When you get to work on all different kinds of projects, you end up with notepad files all over your desktop, USB hard drives, etc. At least, in my case that’s where it started. In order to create a structure in all these small solutions and notes, I decided to put them online. So basically I wanted to create a small knowledge base and one location where I could save scripts for myself, that I wrote before and might need in the future again. But after a few months, people started to thank me for my posts. I couldn’t understand why, because the posts were so basic, and sometimes totally gibberish in my opinion.

But after a while, I started to like the “blogging” (which was just brain-dumping until then). The blog posts became more coherent, written for a broader audience, and they were easier to follow and implement for readers. So the brain dumps grew into something new: useful information that other people could actually use! One of the things I’m most proud of until now is the spatial data series I wrote (yes, again spatial data). It grew from just 1 post (the basics of spatial data) to a series of 11 posts where I guide readers from the basics to building their own reports. This series was inspired by readers and colleagues that asked questions, and questions I had myself.

 
Online community
One of the greatest discoveries for me was the community on Twitter. Anyone you can imagine from the community is on Twitter, and available within a few clicks. And they all take the time to answer questions! This came as a big surprise to me at first. There are so much interesting people you can follow, interact with, and that can help you with technical challenges you have. In most cases, when you post a question with the hashtag #SQLHelp, you’ll get an answer within minutes. And you answer could come from anybody: An MCM from the UK, MVP from Australia, DBA from the US, a BI guy from South Africa, etc. All kinds of people with different skill sets and technical interests. And the variety of people make it worth while to follow and interact with them.

 
When strangers become friends
After being “active” in the community for a while, I started talking to some people of the SQL Server community online. At one moment I asked one of them to review a blog post, to see what she thought. That was the start of a friendship that brought me a lot the last couple of years. She introduced me to some other SQL Server professionals, that I consider close friends now. These friends support me, push me to do stuff when I need it, and help me in any way possible. They inspire me to do better, and take the extra step to achieve the goals I set myself. They are there when I need them, and that is the most important thing. And all of that because of SQL Family and the community! The community that I couldn’t believe to be more than a bunch of people with the same job and technical interests.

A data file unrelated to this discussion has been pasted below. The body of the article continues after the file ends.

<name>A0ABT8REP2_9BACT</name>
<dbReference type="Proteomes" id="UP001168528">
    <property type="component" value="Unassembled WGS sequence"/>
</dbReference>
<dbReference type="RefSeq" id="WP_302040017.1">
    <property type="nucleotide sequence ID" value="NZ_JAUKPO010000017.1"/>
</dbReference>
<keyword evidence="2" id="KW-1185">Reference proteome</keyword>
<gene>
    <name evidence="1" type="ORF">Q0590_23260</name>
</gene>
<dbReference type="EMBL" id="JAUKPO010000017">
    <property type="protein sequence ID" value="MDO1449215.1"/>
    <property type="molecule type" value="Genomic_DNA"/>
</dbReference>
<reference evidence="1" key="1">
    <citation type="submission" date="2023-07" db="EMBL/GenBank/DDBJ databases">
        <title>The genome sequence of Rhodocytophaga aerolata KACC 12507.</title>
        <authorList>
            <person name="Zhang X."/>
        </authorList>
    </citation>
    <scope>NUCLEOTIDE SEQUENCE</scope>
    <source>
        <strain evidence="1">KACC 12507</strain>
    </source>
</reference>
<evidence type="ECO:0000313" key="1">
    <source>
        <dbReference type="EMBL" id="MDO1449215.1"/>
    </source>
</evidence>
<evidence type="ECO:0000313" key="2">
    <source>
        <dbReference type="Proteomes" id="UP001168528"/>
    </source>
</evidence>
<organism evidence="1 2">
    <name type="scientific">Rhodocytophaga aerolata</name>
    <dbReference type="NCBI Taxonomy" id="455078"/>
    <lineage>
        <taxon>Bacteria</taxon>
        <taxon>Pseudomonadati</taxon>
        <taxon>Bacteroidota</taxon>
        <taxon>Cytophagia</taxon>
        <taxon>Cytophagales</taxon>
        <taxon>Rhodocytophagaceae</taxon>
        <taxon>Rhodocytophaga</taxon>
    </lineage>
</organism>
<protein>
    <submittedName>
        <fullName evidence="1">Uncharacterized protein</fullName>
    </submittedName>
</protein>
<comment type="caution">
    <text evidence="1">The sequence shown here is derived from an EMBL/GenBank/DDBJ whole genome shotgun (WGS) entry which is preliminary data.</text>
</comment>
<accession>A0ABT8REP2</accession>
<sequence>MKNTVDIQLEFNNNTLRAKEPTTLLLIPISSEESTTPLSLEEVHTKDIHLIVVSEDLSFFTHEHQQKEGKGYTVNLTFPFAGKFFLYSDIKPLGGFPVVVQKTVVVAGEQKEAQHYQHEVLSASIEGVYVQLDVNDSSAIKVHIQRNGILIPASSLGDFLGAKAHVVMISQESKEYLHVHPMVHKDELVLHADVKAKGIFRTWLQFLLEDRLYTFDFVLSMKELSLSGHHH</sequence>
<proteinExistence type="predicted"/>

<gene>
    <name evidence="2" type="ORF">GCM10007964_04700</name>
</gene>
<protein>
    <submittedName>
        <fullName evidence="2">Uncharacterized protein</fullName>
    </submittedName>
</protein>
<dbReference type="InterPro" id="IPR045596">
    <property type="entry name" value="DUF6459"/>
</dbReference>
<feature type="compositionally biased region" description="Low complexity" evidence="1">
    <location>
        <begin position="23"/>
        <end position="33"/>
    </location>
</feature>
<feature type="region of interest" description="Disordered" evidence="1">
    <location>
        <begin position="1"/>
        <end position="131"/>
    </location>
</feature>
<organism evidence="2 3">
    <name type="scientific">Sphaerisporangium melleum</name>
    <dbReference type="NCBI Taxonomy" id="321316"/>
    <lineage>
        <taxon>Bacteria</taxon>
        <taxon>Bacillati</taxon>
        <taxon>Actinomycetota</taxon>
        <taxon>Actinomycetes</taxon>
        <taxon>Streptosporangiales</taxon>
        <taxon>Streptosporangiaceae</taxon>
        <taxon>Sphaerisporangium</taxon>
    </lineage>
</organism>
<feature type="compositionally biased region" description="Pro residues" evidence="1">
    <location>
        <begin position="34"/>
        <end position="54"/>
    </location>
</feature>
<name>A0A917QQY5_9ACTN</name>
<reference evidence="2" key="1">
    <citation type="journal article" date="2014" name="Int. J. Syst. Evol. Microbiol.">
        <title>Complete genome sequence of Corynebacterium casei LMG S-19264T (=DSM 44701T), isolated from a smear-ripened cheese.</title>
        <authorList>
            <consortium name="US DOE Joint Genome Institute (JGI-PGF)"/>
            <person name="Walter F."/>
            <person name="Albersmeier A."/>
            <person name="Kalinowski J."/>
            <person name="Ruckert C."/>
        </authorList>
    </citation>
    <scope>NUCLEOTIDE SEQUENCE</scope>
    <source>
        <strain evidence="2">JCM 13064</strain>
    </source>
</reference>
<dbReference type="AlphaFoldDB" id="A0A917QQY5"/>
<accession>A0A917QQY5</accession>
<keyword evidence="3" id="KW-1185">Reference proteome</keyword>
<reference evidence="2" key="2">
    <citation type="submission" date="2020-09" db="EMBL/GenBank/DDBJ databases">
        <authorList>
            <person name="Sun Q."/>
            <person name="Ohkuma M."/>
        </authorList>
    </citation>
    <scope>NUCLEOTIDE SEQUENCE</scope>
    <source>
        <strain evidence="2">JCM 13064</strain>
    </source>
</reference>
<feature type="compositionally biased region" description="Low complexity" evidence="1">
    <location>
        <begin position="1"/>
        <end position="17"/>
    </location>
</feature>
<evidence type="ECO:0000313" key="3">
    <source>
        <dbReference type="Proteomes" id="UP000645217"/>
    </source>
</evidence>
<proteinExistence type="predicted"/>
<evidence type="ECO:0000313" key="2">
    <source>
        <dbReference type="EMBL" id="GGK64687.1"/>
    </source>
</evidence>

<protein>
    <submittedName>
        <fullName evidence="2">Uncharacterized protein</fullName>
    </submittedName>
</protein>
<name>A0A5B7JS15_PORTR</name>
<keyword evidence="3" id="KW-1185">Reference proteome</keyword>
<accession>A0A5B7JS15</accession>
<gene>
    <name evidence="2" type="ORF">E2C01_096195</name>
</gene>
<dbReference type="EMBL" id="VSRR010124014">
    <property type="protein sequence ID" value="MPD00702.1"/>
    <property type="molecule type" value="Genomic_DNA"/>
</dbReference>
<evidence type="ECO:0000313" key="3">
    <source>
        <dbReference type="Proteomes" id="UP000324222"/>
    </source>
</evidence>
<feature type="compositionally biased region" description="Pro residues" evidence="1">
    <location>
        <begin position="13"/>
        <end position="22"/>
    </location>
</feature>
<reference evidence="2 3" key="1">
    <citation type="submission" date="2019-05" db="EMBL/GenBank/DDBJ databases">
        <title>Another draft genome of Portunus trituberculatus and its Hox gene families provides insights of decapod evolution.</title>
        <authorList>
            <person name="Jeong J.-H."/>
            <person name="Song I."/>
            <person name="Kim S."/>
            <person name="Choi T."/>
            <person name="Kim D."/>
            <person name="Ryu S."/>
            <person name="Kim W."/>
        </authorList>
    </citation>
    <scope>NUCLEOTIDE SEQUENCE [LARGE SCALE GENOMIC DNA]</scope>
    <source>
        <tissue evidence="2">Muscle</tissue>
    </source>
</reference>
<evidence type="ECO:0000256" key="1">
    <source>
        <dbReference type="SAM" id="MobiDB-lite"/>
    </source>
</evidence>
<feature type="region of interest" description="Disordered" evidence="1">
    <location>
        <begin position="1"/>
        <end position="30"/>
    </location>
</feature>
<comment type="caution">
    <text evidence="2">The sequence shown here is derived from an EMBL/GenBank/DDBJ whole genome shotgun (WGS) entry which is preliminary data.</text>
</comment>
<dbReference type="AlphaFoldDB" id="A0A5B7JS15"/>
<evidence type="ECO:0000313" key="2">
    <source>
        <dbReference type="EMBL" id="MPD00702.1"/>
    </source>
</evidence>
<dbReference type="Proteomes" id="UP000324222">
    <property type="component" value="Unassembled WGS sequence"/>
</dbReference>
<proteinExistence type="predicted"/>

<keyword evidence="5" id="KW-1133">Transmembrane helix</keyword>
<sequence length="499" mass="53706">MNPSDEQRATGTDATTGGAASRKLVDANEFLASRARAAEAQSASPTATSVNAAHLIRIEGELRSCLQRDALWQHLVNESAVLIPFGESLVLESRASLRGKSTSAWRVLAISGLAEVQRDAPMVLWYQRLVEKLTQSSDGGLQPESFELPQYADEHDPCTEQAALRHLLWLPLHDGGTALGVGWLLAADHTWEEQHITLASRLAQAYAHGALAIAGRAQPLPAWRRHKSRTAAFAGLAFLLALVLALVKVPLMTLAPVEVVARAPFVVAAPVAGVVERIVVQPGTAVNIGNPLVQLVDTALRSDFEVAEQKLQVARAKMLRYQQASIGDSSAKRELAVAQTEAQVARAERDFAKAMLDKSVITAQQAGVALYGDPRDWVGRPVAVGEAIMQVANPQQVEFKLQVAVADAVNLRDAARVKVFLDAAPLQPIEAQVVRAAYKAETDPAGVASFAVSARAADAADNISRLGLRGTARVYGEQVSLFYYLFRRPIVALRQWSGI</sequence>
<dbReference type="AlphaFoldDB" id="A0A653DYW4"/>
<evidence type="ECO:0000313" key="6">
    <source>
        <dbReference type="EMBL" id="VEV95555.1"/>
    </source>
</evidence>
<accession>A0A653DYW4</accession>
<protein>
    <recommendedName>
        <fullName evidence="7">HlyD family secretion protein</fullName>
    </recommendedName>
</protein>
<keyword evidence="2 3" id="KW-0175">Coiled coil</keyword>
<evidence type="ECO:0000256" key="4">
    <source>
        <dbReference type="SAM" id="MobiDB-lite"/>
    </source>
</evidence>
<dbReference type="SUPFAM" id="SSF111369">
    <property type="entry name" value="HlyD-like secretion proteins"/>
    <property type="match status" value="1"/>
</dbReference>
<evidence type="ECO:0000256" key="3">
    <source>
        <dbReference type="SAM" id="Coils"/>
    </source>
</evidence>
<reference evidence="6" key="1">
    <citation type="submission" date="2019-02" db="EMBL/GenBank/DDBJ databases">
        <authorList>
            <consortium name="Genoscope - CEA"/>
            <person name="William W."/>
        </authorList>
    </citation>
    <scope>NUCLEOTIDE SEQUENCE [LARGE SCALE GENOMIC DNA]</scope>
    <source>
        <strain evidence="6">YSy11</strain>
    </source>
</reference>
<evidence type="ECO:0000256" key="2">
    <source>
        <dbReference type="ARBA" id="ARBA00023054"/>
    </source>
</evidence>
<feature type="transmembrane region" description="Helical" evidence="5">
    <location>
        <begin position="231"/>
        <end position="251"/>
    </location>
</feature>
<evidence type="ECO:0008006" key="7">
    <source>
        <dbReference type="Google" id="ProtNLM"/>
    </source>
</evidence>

FORG
Being involved in the community is really cool, and there are benefits of that. For example, Red Gate gave me the opportunity to become a member of the Friends of Red Gate program, which was and is a great honor for me. I’ve loved using their tools for years, and now they gave me the opportunity to help make these tools better, by being part of this program. And hopefully there are a lot of cool things coming up, because I still have a lot of dreams and goals I set myself when I became a part of this program.

 
If you’re not involved yet, get involved!
The reason you should get involved in the community, is the fact that it’s really nice to help people, and you get so much in return. Getting help from someone is great, but helping other people makes you feel even better. At least, that’s my experience. So if you’re not already involved, start visiting local events like SQL Saturdays or online events like virtual users groups. It’ll give you insight in other SQL Server subjects, and show you that other people struggle with the same problems you do!

T-SQL Tuesday #57 – SQL Family and community

T-SQL Tuesday is a recurring blog party, that is started by Adam Machanic (Blog | @AdamMachanic). Each month a blog will host the party, and everyone that want’s to can write a blog about a specific subject.

 
This month I’ll be the T-SQL Tuesday host, and I’m really honored! Thanks Adam, for this opportunity!

 
The topic
This month I would like to give everyone the opportunity to write about SQL Family. The first time I heard of SQL Family, was on Twitter where someone mentioned this. At first I didn’t know what to think about this. I wasn’t really active in the community, and I thought it was a little weird. They were just people you meet on the internet, and might meet in person at a conference some day. But I couldn’t be more wrong about that!

Once you start visiting events, forums, or any other involvement with the community, you’ll see I was totally wrong. I want to hear those stories. How do you feel about SQL Family? Did they help you, or did you help someone in the SQL Family? I would love to hear the stories of support, how it helped you grow and evolve, or how you would explain SQL Family to your friends and family (which I find hard). Just write about whatever topic you want, as long as it’s related to SQL Family or community.

 
The rules
– Your post must be published between 00:00:00 UTC and 23:59:59 UTC on Tuesday 12th of August
– Include the T-SQL Tuesday logo in the top of your post, and your post must link back to this one (trackback and comments are moderated, so it might take some time before they’re visible) or tweet about it using the hashtag #TSQL2sDay
– If you like this, check Steve Jones’ (Blog | @way0utwest) blog post that contains the list of topics, and contact Adam Machanic (Blog | @AdamMachanic) if you’d like to host

T-SQL Tuesday #31 – Logging

A few weeks ago I heard about T-SQL Tuesday. This is a recurring blog party, that is started by Adam Machanic (Blog | @AdamMachanic). Each month a blog will host the party, and everyone that want’s to can write a blog about a specific subject.